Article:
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Stanford limits Wiggins to 4, stuns Kansas
ST. LOUIS -- Stanford guard Anthony Brown had no doubt that teammate Josh Huestis could put the clamps on Kansas forward Andrew Wiggins in the South Regional on Sunday.
"He's tough," Brown said of Huestis. "I know all his tricks. I knew he would make it difficult for him."
With Huestis and the Cardinal's 2-3 matchup zone completely shutting down Wiggins, Stanford rock-chalked the Jayhawks out of the NCAA Tournament as it posted a 60-57 upset at Scottrade Center.
Forward Dwight Powell scored 15 points, guard Chasson Randle contributed 13 and guard Anthony Brown and center Stefan Nastic each had 10 for Stanford (23-12). It will meet No. 11 Dayton on Thursday night in a bracket-collapse South Regional semifinal at FedEx Forum in Memphis.
But it was Huestis, a 6-foot-7 senior forward from Great Falls, Mont., who played a starring role with his defense on Wiggins. Expected to be the No. 1 overall pick in June's NBA Draft by some experts, Wiggins paced Kansas in scoring this season at 17.4 points per game.
However, Wiggins couldn't shake free of Huestis. The Canadian managed just six shots from the field and made only one, finishing with as many points as turnovers -- four.
"The first thing was I had to be as physical as I could without fouling him," Huestis said. "I wanted to stay with him and make him uncomfortable. I think that after a while, he might have started to get frustrated and not take shots he normally would."
Wiggins wasn't the only Jayhawk to turn down or miss shots. Forward Perry Ellis went just 3-for-10 and scored only nine points. Guard Wayne Selden Jr. was only 1-for-5 from the field and managed two points.
With freshman center Joel Embiid (back) missing his sixth straight game, it meant none of Kansas' top four scorers got to double figures.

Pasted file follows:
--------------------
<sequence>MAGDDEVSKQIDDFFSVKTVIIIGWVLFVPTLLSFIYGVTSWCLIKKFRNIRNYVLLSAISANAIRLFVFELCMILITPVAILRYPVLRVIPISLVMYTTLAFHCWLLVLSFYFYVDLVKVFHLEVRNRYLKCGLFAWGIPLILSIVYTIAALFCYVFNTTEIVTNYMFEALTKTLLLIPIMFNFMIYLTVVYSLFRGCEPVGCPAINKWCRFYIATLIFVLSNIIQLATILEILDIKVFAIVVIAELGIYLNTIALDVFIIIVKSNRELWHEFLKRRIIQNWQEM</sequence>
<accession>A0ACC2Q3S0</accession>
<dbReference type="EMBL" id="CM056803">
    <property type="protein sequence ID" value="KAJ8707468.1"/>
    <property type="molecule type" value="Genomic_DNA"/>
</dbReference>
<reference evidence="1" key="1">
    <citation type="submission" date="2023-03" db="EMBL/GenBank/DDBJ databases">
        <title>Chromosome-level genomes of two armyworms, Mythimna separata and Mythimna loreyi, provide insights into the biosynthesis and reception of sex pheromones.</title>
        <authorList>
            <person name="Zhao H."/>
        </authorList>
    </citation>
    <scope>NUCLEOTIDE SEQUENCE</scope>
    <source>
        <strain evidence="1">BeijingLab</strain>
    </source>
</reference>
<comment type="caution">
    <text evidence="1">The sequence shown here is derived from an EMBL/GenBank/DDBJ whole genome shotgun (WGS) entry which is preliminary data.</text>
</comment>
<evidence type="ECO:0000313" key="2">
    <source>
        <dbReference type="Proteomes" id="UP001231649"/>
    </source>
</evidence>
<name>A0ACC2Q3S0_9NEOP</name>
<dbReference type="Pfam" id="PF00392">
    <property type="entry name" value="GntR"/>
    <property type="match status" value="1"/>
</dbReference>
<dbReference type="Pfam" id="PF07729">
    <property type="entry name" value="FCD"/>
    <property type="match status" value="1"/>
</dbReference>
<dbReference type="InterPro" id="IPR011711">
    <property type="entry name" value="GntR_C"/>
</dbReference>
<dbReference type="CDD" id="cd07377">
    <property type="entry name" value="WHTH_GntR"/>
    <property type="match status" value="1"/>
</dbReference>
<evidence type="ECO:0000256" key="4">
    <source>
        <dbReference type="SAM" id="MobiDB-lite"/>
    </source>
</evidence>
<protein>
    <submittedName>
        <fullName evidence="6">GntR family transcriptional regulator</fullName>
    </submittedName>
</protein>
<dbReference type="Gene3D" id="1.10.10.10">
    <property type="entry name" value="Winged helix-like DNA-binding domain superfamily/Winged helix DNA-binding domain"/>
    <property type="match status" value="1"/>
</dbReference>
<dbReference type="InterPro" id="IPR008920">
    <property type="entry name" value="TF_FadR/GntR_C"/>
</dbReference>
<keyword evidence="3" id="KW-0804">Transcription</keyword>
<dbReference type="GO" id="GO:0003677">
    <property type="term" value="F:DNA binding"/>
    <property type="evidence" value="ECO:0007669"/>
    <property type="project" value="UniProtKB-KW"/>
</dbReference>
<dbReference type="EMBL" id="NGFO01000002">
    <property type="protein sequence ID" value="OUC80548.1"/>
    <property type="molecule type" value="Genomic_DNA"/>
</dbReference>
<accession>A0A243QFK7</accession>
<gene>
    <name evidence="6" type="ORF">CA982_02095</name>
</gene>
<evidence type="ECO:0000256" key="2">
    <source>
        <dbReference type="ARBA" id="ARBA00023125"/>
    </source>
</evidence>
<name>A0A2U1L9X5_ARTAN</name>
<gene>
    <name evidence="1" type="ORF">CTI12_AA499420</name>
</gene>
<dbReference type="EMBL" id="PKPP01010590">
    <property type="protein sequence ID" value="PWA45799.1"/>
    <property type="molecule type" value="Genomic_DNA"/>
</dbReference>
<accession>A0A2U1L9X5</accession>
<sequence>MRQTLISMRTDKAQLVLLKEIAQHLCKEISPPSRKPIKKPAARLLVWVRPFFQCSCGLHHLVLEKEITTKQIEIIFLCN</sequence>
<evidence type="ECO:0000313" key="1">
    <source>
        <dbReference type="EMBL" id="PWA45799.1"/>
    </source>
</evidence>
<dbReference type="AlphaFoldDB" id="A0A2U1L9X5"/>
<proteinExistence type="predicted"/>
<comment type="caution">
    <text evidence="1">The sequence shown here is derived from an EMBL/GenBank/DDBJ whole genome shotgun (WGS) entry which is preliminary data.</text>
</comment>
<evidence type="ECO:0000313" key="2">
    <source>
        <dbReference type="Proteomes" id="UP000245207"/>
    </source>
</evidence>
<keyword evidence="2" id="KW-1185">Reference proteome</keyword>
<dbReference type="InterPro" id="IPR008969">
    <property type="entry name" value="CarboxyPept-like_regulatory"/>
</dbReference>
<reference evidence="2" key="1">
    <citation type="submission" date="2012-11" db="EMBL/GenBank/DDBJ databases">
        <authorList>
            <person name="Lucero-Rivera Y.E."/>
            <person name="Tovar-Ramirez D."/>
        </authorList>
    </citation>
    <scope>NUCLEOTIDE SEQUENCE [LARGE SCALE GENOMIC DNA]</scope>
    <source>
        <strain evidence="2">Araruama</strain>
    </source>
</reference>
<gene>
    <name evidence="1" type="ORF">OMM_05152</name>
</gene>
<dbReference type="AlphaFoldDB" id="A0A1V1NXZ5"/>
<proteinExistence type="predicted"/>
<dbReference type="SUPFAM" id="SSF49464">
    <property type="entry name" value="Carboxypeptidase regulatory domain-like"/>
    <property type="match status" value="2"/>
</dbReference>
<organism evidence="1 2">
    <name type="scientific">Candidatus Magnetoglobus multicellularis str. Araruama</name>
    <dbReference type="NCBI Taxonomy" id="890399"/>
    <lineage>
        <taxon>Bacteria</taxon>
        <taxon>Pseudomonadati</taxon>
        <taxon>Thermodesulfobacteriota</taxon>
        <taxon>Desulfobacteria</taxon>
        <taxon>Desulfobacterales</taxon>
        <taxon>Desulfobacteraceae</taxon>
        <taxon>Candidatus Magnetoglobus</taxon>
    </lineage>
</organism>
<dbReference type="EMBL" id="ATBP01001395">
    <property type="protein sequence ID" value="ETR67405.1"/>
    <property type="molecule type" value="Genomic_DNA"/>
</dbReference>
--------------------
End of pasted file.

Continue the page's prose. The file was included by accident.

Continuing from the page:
"Stanford did a good job with its zone," Jayhawks coach Bill Self said, "but it wasn't like we didn't expect to see it. We just couldn't make shots. I think some guys got tentative as the game went on and they either missed shots or passed them up."
Center Tarik Black scored a game-high 18 points before fouling out with 5:25 left, while freshman guard Conner Frankamp came off the bench to add 12. Frankamp drained consecutive 3-pointers in the last 30 seconds as Kansas tried to overcome a seven-point deficit.
But Frankamp couldn't make a third straight under duress from a defender and the expiring clock. Fading away from about 25 feet on the right wing, Frankamp's high-arcing hope at forcing overtime hit glass but not rim just before time expired.
"I didn't get a real good look at the basket," he said. "I kind of knew it wasn't going in."
Kansas led by five points early in the second half, but committed four fouls in a 33-second span and the Cardinal took advantage. They took the lead for good on Powell's foul line jumper with 15:10 left.
Consistently working the ball inside, Stanford converted 13 of 22 field goals in the second half, a marked change from its 32 percent first-half marksmanship.
"The biggest difference was we slowed down and made the extra pass," Brown said of the team's offense in the second half.
The Cardinal had some hiccups down the stretch with six turnovers over the last seven minutes. But Powell and Brown canned 7 of 10 foul shots in the last minute, giving them just enough cushion for their first Sweet 16 trip in six years.
NOTES: Stanford C Stefan Nastic had a string of 16 straight field goals snapped in Friday's win against New Mexico when he missed his last attempt of the first half. ... Kansas F Perry Ellis' 14 points and 13 rebounds on Friday against Eastern Kentucky gave him his fifth double-double of the season. ... Cardinal G Chasson Randle is sixth in school history with 1,617 points entering Sunday's game, and has another year of eligibility left. ... When shooting more than 50 percent from the field, as they did Friday, the Jayhawks are 18-1.